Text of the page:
The Strange and Slow Death of Jewish Prague | Georgia Gilholy

It is July 2022 and a dry heat is descending on the cobblestone Jewish quarter of Old Prague. Once a fortified ghetto where most of Bohemian Jewry resided apart from the Christian majority – partly for their own protection – it is now little more than an open-air museum.

“We Czechs are so tolerant. That’s why people of all religions have lived here,” the tour guide announces as he approaches the neighborhood’s colorful Mudejar-style facade. Jeruzalemska Synagogue. Indeed, the fact that the synagogue is also named in honor of Emperor Franz Joseph I’s Silver Jubilee is a testament to the entrenched role Prague’s Jews once played in the city’s colorful political life.

Unlike others in the area, this synagogue remains an active place of worship, but it’s evident that its attendance is dominated more by curious tourists than a thriving congregation.

The tour guide’s monologue alludes to this. One thing he fails to mention is why Prague 2022 is a very different world from Prague 1939, when 90,000 Jews made up around 20% of the city’s population. The answer is what most of us already guess: the Holocaust.

Of course, there are far more Jews left in Prague – between 4,000 and 8,000 or so depending on the definition – than in Damascus, Baghdad or Birobidjan, and there’s a reason for that.

In 2021, Czechia recorded 381 anti-Semitic hate incidents, while the UK recorded 2,255. The UK is obviously home to many more people than Czechia, including a large Jewish population of almost 400,000. . However, it is clear that the former is becoming a more dangerous place for Jews, with a number of violent incidents made headlines in recent years.

“Prague Jews feel safe and respected, that’s for sure, but it may only be a matter of time before more of us move to Israel or America where there seem to be more opportunities for them,” said a local man whose two daughters have both emigrated. in Tel Aviv following the coronavirus pandemic, “the Czech winters aren’t helping to persuade people to stay either,” he joked.

Indeed, Jews feel markedly less “safe and respected” in much of contemporary Europe. In France, the number of anti-Semitic incidents recorded increase by almost 75% in 2021. In Germany, they have climbed by 29%. It is hardly surprising that 1 of 4 European Jews plan to emigrate.

A testament to the vitality of the Prague community has been its recent effort to establish Ukrainian language classes and social clubs for hundreds of incoming Jews fleeing the ongoing Russian invasion. “Much of the help for Ukrainians has come from America, but we hope this program will do some good,” he said.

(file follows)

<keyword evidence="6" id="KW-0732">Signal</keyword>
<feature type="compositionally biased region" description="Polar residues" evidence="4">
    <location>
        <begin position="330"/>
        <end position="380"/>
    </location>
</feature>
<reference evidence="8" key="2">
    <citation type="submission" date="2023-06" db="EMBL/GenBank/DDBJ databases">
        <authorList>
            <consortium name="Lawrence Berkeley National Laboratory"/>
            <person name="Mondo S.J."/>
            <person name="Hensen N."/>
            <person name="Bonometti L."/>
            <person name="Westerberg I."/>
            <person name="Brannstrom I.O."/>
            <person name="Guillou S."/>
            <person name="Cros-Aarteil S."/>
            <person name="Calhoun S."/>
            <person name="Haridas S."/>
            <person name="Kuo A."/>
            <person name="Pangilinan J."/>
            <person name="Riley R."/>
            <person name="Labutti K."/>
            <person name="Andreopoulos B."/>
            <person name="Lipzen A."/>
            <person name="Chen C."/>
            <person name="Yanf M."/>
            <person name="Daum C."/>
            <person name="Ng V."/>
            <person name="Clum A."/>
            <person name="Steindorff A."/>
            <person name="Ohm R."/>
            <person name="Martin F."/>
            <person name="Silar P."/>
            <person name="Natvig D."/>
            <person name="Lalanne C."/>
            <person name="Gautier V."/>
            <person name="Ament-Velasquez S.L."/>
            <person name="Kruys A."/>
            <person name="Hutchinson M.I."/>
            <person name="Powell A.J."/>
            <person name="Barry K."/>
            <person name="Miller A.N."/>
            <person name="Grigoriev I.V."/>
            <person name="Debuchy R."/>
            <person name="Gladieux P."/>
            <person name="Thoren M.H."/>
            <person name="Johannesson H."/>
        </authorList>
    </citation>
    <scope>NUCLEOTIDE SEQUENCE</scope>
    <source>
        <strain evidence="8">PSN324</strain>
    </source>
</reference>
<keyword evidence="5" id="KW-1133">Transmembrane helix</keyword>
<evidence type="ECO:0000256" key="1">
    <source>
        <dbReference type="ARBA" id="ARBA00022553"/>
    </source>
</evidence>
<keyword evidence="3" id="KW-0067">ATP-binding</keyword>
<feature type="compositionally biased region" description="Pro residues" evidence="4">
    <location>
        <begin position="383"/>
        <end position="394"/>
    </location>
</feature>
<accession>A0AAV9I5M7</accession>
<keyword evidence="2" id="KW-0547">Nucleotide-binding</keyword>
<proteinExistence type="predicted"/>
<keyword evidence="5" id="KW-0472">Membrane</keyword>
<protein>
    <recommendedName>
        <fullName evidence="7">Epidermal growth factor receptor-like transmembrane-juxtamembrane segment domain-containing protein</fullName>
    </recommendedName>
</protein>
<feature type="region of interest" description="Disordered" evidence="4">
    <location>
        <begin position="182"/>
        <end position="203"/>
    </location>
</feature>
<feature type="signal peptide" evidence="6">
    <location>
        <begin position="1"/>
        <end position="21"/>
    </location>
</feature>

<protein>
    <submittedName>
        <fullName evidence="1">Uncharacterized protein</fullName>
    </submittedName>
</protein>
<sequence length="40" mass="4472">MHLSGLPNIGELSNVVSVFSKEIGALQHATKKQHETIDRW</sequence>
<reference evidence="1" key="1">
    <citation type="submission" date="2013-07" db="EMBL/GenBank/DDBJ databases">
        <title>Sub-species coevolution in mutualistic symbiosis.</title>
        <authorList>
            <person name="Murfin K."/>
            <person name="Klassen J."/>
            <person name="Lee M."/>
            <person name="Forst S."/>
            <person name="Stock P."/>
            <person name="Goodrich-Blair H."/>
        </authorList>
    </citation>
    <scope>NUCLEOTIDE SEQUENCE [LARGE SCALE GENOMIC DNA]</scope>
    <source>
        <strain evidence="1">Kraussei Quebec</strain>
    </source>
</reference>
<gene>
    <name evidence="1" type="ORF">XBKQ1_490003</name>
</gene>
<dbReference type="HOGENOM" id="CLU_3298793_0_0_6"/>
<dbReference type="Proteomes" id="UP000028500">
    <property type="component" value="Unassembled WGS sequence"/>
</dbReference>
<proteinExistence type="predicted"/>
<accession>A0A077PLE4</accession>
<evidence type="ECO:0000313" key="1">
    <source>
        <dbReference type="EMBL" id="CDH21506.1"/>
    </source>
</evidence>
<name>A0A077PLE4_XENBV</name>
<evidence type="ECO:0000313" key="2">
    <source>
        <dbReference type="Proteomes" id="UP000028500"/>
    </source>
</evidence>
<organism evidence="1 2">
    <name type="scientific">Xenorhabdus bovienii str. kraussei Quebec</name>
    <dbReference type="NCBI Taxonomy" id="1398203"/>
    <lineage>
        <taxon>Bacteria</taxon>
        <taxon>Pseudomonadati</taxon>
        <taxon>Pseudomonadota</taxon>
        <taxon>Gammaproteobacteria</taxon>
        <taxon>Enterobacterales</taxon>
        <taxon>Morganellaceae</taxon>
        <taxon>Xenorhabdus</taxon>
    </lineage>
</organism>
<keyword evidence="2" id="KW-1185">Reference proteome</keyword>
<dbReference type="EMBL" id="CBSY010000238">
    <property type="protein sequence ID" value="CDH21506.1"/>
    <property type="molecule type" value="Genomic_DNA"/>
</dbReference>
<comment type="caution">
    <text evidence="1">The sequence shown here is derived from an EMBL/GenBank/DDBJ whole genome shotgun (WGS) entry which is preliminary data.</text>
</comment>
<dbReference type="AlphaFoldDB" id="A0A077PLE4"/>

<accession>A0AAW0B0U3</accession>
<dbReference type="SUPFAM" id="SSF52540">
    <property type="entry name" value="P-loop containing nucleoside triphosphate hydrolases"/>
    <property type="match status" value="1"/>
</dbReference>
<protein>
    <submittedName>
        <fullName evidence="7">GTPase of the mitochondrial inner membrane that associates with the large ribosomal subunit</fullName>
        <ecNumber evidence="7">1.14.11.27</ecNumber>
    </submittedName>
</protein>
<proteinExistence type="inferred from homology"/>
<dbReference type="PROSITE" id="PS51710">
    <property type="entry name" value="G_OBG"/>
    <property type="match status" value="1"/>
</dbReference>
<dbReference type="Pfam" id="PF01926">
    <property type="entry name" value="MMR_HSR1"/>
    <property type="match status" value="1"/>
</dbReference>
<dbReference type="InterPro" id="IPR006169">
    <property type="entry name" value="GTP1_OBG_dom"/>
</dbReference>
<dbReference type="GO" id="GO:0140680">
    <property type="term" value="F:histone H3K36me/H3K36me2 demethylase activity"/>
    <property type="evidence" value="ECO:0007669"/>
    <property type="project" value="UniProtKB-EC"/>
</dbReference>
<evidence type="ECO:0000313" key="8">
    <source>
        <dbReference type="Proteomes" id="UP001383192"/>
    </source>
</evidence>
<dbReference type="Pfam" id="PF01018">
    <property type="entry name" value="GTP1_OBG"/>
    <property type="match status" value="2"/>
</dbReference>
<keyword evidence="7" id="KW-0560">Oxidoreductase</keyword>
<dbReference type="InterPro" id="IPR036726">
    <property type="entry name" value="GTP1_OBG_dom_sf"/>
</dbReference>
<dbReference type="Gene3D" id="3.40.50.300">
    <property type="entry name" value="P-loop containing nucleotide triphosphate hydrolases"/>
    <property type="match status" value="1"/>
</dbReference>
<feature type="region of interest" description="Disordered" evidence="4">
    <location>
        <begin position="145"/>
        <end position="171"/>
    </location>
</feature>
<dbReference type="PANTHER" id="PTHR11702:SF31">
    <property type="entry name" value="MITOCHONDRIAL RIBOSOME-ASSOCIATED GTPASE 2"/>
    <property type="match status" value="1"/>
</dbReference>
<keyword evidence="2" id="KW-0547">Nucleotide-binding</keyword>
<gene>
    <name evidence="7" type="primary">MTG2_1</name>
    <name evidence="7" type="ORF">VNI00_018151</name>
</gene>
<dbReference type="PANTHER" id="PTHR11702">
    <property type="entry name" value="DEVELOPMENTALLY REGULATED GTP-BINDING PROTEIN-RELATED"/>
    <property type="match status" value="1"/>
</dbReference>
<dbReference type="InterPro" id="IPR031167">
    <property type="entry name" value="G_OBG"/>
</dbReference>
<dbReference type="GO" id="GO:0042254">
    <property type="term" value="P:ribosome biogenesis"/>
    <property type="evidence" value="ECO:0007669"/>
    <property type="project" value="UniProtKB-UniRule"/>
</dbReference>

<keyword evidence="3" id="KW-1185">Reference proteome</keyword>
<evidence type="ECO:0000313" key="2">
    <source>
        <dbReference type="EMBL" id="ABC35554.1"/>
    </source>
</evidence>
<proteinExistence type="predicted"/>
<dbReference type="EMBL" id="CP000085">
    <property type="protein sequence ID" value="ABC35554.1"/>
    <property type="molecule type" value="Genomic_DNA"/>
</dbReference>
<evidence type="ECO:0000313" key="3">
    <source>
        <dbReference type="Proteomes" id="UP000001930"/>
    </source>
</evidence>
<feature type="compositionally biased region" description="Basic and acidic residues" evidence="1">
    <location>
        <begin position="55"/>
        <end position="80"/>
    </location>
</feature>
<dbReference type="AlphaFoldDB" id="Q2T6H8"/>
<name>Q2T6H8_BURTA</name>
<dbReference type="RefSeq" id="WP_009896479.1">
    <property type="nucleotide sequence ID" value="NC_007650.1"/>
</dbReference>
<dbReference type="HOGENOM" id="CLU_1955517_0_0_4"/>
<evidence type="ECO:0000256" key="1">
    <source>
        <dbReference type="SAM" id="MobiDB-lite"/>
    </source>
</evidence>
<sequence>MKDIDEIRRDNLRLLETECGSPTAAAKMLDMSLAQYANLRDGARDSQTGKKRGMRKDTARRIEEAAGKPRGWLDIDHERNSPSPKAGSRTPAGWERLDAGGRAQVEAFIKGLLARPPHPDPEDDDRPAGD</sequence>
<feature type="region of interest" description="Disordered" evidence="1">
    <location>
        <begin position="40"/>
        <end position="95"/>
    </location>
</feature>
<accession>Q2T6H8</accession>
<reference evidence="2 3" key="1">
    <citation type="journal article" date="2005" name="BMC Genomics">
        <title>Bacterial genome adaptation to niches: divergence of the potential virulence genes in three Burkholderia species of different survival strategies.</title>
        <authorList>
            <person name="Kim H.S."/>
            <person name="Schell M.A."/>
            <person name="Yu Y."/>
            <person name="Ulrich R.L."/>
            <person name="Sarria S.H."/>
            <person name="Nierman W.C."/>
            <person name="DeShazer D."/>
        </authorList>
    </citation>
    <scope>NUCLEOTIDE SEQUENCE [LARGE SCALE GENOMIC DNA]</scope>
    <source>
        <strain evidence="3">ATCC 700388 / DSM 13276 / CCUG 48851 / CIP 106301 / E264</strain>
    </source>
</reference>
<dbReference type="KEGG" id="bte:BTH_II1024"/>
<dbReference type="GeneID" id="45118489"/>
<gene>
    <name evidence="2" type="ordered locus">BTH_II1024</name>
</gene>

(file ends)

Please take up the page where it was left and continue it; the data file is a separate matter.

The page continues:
Still, the local gentleman, who says he knows friends who have accumulated decades of service at the city’s last Jewish schools, said he believes the recent Ukrainian exodus is just one more step toward death slow of the Jewish civilization of Europe.

“The synagogue we’re in is named after Jerusalem for a reason.” His two companions, congregants who spoke no English, nodded vehemently after he quickly translated his words.

As we emerge from the complex interior of the synagogue, the tour guide finally drops the H-word. the city. Apparently he didn’t feel the need to elaborate.

Inside the impressive building, once the site of an active Sephardic settlement, crowds of tourists thronged around the exhibits, examining one of the largest Judaic collections in the world. While many of these objects were deliberately preserved after Prague’s urban renewal efforts at the turn of the century bulldozed swathes of the historic ghetto, much of the collection consists of effects confiscated from victims of the Holocaust.

Once appropriated by the Czechoslovak Socialist Republic as a “campaign for peace and against fascism”, the museum’s commercial credentials are now hard to ignore. A shop for delighted visitors offers dozens of volumes on the many centuries of Jewish presence in Prague, as well as an array of colorful postcards, coasters and “PRAHA” mugs.

As American author Dara Horn put it so devastatingly in her 2021 book, “People love dead Jews,” or, at the very least, collecting mementos from the site of their persecution. The alive ? Not really.

Georgia Leigha Leatherdale Gilholy is a journalist and media director for the Pinsker Center think tank. Follow her on Twitter @llggeorgia.

Berta D. Wells